President Vojislav Kostunica has achieved for Yugoslavia something that seemed impossible before the Sept. 24 general elections — he has rekindled hope for a future without Slobodan Milosevic.

"Serbia hit the road of democracy and where there is democracy there is no place for Slobodan Milosevic," Kostunica said following the elections, which he won by a narrow margin. Milosevic's administration demanded a runoff, but massive protests in Belgrade in the weeks that followed appeared to confirm Kostunica's victory.

On Oct. 5, when a million demonstrators stormed the parliament in Belgrade, Kostunica proclaimed, "What we are doing today is making history. We call on the military and police to do everything to ensure a peaceful transition of power." 

During the protests, the former law professor's clear voice ignited many to chant with passion: "Kostunica, save us from this madhouse!" 

"May God help us to have enough courage and enough wisdom to win freedom," he replied. 

An unlikely presidential candidate in the turbulent Balkans, where charismatic leaders are idolized, the down-to-earth Kostunica's attraction is hard to define. He is low-key and unassuming. His honesty is probably what warmed the hearts of average citizens outraged by endemic corruption and the regime's record of bloodshed and wars. 

The no-frills Kostunica, 56, pursued an academic career until he was kicked out of Belgrade Law School in 1974 for his anti-communist stance. 

Active in Serbia's fledgling opposition movement in early 1990s, Kostunica founded his own Democratic Party of Serbia in 1992 and has led it since. He lives with wife Zorica, a fellow law school graduate, in a middle-class Belgrade apartment. The couple have two cats and a dog.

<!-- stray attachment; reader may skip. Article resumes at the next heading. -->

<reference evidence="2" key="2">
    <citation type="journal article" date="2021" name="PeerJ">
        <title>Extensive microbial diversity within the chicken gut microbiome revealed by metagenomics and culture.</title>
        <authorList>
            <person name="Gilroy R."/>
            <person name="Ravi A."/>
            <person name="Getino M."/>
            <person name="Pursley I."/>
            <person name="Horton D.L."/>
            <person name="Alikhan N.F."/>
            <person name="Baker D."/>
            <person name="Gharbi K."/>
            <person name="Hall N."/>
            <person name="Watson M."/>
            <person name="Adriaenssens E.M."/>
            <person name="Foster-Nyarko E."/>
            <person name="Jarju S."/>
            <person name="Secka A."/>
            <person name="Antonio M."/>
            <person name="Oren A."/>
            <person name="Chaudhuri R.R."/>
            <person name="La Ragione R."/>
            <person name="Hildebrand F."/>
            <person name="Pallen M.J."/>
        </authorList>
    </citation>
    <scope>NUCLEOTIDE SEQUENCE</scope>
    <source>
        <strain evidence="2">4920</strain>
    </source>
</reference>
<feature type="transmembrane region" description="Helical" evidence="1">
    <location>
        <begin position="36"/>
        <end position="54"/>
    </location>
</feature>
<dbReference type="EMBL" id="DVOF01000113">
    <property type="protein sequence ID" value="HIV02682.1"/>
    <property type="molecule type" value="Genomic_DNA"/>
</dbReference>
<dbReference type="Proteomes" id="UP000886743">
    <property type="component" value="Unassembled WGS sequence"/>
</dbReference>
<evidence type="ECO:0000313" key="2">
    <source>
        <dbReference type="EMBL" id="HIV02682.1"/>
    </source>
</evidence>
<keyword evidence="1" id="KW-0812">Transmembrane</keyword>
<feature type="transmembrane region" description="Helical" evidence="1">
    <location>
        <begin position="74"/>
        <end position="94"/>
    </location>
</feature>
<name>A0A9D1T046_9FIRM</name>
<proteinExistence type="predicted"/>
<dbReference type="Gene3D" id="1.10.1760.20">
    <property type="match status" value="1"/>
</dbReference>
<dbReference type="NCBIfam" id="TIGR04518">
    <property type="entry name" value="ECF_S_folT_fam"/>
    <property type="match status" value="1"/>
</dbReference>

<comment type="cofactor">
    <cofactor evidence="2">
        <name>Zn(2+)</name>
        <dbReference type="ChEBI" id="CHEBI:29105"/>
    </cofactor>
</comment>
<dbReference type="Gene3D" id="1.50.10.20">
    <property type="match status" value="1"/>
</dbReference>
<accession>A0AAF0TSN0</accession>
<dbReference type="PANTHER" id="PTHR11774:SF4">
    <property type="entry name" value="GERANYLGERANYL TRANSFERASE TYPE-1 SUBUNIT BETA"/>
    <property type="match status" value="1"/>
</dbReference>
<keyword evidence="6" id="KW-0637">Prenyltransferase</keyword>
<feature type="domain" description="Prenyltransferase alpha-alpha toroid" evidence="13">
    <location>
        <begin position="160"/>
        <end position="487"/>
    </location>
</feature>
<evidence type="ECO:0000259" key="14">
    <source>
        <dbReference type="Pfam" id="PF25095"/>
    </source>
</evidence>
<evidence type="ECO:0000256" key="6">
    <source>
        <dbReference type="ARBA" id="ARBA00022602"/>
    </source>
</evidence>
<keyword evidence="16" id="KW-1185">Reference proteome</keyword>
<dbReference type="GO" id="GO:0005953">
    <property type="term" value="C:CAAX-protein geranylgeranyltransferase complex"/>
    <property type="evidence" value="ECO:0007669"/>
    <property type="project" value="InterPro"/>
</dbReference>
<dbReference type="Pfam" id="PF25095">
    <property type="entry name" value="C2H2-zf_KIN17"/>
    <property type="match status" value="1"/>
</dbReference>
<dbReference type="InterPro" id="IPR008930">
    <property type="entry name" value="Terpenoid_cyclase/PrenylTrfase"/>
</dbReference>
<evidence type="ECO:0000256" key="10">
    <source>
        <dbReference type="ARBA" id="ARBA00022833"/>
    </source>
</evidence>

Milosoevic, who has served 13 years as Yugoslavia's leader, called general elections this summer. It was then that an alliance of 18 opposition parties — the Democratic Opposition of Serbia — picked Kostunica to run against Milosevic. 

His personal and political consistency and his Serb patriotism endear him to the man on the street. During campaigning, Kostunica's entourage zigzagged Yugoslavia's main republic Serbia, trekking more than 3,000 miles and electrifying crowds at every stop. 

In a country where NATO bombings last year are still fresh in people's minds, Kostunica has been careful to keep a distance from the West, while cautioning that this nation must "make its peace with Europe and the world." 

On Kosovo, he has promised to do his best to stand by the province's Serb minority and work for the return of many of the 200,000 who left out of fear of the Albanian majority.